Turkish shoe retailer FLO Magazasilic is in talks to buy more than 100 stores in Russia owned by fitness brand Rebekah, FLO chairman Mehmet Jianlan said Monday, as Western companies rush to comply with sanctions for the Ukraine conflict.
Jillan said a deal had not been finalized, denying a report in the Russian daily Kommersant that the company had already taken over the business.
“We’re talking, but nothing more certain than that,” Jillan told Reuters.
The deal has been finalized and more than 100 Russian Reebok outlets have been taken over by Turkish companies, citing a source close to FLO Retailing.
Reebok’s owner, Authentic Brands Group, was not immediately available for comment in the United States due to the first hour.
In March, the US company suspended all branded stores and e-commerce activities in Russia.
Kommersant quoted analysts as saying that the deal, which would give FLO its first store in the country, could be worth 1.5 billion rubles ($ 24.8 million).
Jilan said the FLO currently sells wholesale in Russia, but does not have its own store there.
The deal raises concerns that Russian companies and countries not involved in Western sanctions are seizing valuable assets as Western agencies rush to comply with sanctions on the Ukraine conflict, as well as the Kremlin’s threat that foreign-owned assets could be. Swallowed.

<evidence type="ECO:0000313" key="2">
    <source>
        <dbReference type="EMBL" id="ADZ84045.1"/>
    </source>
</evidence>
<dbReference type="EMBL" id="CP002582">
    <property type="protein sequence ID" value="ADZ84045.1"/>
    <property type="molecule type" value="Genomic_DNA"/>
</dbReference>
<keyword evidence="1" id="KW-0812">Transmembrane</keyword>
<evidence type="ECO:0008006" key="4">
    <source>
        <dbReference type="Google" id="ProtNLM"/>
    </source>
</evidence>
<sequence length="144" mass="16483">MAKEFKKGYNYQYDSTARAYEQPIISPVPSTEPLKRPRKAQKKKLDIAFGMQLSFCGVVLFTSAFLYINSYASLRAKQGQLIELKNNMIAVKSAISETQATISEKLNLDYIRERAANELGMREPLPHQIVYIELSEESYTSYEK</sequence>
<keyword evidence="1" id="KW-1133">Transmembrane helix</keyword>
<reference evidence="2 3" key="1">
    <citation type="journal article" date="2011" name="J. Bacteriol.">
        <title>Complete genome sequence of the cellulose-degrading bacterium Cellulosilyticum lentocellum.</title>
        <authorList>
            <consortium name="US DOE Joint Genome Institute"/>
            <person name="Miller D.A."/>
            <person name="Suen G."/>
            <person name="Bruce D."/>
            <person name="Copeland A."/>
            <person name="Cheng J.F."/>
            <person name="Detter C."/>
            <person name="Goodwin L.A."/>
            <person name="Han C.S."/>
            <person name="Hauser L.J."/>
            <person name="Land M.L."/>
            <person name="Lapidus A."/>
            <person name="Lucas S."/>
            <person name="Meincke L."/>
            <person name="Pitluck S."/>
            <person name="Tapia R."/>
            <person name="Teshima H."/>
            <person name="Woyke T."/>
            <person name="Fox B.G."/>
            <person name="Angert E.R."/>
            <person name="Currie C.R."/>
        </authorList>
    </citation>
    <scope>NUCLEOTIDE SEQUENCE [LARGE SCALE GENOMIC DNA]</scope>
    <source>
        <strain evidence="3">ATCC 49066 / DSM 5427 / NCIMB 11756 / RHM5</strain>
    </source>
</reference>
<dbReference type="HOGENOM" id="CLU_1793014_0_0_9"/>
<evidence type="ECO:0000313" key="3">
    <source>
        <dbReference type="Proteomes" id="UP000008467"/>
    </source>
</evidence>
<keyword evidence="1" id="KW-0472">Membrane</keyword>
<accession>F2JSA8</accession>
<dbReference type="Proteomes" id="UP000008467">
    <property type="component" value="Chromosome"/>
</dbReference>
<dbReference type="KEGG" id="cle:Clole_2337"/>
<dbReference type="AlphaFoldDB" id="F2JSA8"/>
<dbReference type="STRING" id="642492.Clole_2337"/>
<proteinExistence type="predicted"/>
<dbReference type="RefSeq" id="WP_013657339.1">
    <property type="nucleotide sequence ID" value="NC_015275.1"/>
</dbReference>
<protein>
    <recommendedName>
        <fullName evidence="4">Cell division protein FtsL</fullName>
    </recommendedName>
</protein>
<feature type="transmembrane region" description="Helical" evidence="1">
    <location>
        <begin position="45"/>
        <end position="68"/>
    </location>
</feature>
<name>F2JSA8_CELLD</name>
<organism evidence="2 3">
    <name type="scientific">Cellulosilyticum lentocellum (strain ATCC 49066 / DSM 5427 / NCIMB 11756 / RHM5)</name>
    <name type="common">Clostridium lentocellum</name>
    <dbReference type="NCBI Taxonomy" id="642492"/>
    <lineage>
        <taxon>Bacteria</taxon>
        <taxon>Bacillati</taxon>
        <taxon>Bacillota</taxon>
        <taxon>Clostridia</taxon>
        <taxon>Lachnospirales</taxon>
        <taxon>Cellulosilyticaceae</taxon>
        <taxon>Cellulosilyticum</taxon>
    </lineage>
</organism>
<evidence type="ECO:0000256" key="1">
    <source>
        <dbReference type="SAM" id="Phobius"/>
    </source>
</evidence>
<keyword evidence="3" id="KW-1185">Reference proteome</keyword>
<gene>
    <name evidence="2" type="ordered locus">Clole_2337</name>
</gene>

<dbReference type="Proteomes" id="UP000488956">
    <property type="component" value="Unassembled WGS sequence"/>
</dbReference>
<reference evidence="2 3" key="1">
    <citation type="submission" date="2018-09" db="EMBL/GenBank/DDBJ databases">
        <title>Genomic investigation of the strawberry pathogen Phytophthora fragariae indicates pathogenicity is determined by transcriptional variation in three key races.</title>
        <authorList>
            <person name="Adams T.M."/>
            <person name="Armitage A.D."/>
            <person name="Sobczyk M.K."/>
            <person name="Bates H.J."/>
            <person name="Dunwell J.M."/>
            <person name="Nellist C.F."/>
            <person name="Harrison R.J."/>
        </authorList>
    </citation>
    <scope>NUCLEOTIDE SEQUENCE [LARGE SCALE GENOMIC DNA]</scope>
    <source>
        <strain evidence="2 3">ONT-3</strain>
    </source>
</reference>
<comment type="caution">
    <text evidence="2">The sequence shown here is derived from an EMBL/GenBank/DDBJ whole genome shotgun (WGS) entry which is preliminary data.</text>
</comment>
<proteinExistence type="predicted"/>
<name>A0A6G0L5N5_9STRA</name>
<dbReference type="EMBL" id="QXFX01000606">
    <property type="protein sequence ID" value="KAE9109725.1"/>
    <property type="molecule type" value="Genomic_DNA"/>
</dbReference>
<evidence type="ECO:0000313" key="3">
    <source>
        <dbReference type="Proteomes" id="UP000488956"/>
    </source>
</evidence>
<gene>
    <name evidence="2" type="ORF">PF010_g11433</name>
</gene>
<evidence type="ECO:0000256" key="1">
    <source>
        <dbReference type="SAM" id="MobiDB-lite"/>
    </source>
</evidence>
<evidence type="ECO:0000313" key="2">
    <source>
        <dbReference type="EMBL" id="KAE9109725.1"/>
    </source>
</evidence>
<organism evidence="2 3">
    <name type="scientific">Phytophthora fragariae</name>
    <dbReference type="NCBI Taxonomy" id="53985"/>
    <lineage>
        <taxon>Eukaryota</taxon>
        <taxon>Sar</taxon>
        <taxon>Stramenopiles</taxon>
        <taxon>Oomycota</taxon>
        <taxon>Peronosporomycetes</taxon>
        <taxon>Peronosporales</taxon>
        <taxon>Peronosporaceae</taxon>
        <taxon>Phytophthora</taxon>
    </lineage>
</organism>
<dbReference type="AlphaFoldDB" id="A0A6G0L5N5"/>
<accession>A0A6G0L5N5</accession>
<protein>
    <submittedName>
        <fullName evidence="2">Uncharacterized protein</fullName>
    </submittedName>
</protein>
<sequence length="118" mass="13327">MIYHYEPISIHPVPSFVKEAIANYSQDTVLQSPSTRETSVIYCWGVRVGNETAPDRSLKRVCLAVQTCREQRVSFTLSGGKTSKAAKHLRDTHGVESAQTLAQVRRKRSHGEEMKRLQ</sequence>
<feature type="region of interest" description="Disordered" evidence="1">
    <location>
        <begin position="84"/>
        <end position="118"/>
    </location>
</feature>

Last month, Anheuser-Busch InBev said it was planning to exit Russia by selling its interest in a joint venture with Turkish brewer Anadolu Efes, which operates in Russia and Ukraine, and expects to charge $ 1.1 billion.
Asked about investing in Russia after many international brands left the country after Russia’s aggression in Ukraine, Zilan said the company would follow the Turkish government’s policy in this regard.
“There are no sanctions in our country. We will continue as long as our country does not stop us,” he said.
NATO members Turkey, Russia and Ukraine, neighbors of a Black Sea, have good relations with warring nations and have opposed Western sanctions on Moscow.
Jianlan declined to say the size of a possible deal.